Should You Get A Mortgage Now And Refinance Later? An Expert Weighs In

For many people, the dream of owning a home is a powerful one, but there's much to consider, especially with the current shift in the housing marketplace. As noted by Forbes, interest rates — which are one of the primary factors in how affordable home buying is — have risen to 6.65% as of January of 2023, which is double what they were a year prior at 3.22%. While home prices could fall in the future, they are high now. For some, the idea of buying a home with a higher interest rate and refinancing it later sounds like a plan, but is it a good one?

Money expert Andrew Lokenauth, founder of Fluent in Finance, shared his insight into this process in an exclusive interview with House Digest. He warns that "taking out a mortgage is a significant financial commitment, and it's not a decision that should be made lightly." For those who are ready to commit, he explains that "before you even begin the process of looking for a mortgage, it's important to make sure that you are financially stable and capable of paying the mortgage payments. This means that you should have a steady income and a good credit score, as well as a solid savings and investment portfolio."

Who should and shouldn't get a mortgage now

The desire to buy a home can be strong, but it's essential to consider your financials carefully, shares Lokenauth. "If you have a stable income, a good credit score, and a strong debt-to-income ratio, you may be well-positioned to take advantage of the decrease in home prices," he suggests. Some experts believe home prices should soon begin to fall, and Lokenauth also notes that changes that occur in the coming months or years will determine what consumers should do next. "Ideally, as rates drop in the future, you can refinance to lower your mortgage payments with a lower rate. The Fed plans to lower rates next year, and if the economy continues performing poorly, interest rates may decline sooner to stimulate the economy back up," he states.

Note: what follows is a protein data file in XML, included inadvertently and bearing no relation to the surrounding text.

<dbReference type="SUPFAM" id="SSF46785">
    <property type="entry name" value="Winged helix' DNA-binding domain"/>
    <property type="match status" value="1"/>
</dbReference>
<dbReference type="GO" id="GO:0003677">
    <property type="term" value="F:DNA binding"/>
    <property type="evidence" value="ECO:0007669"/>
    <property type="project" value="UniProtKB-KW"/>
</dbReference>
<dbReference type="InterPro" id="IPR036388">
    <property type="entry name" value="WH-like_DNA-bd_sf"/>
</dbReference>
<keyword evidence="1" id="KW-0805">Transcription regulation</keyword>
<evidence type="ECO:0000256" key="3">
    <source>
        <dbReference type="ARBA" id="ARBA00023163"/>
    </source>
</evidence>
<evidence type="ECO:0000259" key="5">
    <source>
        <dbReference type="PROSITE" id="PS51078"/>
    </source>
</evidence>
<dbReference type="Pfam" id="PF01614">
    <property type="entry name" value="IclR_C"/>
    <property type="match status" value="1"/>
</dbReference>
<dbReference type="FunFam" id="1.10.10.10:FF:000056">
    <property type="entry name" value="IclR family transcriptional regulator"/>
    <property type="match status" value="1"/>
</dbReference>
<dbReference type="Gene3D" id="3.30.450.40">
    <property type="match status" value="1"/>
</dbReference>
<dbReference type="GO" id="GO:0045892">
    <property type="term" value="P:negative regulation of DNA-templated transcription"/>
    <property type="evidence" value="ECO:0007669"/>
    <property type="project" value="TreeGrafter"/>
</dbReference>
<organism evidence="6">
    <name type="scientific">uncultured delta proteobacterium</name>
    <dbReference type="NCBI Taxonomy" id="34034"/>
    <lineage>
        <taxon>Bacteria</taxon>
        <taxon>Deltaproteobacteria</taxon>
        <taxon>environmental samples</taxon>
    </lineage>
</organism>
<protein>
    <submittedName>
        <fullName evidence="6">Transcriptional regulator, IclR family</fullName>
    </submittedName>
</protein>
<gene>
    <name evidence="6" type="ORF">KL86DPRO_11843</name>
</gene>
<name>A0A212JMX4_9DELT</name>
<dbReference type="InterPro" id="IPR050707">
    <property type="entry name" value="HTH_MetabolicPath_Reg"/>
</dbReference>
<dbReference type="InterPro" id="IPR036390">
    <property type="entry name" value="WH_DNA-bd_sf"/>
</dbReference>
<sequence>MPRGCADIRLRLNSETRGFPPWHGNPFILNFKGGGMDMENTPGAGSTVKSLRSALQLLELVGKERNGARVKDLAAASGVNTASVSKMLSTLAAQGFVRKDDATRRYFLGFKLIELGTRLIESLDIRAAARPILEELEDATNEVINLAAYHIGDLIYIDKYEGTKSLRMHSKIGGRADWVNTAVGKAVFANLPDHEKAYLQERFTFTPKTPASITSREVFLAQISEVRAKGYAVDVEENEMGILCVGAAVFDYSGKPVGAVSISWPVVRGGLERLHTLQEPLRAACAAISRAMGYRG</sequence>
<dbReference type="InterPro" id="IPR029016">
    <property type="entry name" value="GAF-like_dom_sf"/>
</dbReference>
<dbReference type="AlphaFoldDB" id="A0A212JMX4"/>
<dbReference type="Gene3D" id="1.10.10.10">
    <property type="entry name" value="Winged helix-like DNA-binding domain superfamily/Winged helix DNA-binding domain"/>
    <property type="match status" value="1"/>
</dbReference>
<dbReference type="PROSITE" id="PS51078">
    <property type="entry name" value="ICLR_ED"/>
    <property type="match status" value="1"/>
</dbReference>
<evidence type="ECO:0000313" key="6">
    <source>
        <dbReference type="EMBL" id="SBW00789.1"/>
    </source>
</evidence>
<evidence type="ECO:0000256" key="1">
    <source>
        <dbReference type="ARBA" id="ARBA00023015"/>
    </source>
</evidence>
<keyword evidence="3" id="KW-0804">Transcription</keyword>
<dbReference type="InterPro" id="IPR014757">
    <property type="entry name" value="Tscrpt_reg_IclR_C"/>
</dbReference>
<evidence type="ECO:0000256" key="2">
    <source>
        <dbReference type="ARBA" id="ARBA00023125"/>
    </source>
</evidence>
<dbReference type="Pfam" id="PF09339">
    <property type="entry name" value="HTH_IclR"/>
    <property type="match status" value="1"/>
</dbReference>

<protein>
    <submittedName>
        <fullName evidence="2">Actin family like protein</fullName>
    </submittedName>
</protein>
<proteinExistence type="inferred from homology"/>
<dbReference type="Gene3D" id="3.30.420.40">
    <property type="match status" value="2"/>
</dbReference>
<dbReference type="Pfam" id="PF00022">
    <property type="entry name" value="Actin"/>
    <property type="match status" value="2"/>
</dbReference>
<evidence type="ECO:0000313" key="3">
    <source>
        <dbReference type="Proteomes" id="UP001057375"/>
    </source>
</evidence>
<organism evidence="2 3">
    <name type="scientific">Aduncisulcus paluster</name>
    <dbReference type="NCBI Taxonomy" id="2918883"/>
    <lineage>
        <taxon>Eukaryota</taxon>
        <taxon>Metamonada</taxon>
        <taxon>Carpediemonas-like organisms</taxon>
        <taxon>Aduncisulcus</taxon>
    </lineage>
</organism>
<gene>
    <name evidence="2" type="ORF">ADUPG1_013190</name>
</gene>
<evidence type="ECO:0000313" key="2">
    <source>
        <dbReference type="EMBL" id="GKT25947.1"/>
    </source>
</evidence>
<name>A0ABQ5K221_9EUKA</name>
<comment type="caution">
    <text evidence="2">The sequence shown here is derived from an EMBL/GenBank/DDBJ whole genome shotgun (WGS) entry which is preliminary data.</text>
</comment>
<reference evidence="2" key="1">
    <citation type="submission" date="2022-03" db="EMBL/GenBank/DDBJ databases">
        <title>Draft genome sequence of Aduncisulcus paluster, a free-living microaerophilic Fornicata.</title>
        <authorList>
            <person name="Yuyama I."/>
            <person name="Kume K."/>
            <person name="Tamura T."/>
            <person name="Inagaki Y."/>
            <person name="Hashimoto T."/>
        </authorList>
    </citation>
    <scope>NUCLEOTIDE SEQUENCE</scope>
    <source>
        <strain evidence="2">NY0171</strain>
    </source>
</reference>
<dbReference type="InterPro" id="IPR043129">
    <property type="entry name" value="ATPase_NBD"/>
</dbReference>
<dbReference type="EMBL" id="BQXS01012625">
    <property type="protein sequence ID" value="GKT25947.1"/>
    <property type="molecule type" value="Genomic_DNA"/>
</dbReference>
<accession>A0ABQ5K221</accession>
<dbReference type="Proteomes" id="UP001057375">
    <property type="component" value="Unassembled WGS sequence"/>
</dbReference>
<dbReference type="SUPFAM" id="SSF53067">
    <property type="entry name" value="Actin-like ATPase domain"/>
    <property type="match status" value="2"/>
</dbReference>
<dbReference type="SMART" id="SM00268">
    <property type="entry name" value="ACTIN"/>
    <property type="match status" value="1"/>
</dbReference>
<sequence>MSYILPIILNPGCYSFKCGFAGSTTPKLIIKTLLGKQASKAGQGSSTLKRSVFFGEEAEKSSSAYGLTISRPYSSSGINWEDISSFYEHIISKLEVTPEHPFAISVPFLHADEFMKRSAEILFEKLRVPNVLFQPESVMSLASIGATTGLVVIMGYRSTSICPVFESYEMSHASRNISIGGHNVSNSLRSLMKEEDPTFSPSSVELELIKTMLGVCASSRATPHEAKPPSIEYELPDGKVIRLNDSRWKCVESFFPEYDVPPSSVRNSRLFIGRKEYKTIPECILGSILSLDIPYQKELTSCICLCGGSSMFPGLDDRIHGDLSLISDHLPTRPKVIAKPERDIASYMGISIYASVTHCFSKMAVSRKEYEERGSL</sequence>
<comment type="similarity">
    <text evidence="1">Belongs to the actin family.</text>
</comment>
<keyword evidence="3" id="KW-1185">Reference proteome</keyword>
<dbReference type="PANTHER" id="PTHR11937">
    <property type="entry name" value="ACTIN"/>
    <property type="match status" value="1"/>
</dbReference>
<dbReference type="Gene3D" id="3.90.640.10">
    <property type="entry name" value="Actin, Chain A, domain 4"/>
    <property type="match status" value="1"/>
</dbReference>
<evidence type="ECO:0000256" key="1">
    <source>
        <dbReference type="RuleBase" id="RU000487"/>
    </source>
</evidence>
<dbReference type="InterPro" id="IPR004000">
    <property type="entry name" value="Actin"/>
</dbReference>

Still, not everyone is in this place right now, for which Lokenauth states, "If you're not financially stable and capable of paying the mortgage payments, it's probably not a good idea to take out a mortgage now." It may be wise to speak to a financial advisor about improving your situation now in preparation for improved conditions later.

What if you find your dream home?

Perhaps that home that you've always wanted to own comes on the market, or the property that's next to your best friend is suddenly listed for sale. Should you buy it now? Lokenauth states, "If your dream house is for sale and the mortgage rates are high, the first thing to do is to check if there are any government programs such as FHA or VA loan that will help you with the rates." These loan programs have special requirements, such as being a first-time home buyer or a member of the U.S. Armed Services, but offer lucrative benefits to those that qualify. Ask your mortgage lender about availability.

If those opportunities are available, you may wish to pursue purchasing the home using those loans if it works for your financial situation. "If not, it might be best to wait until the rates come down before buying the house or consider other financing options," shares Lokenauth. That may be hard to do, but in the long term, the higher cost of current homes and rates may not be worth even what you think is a dream home.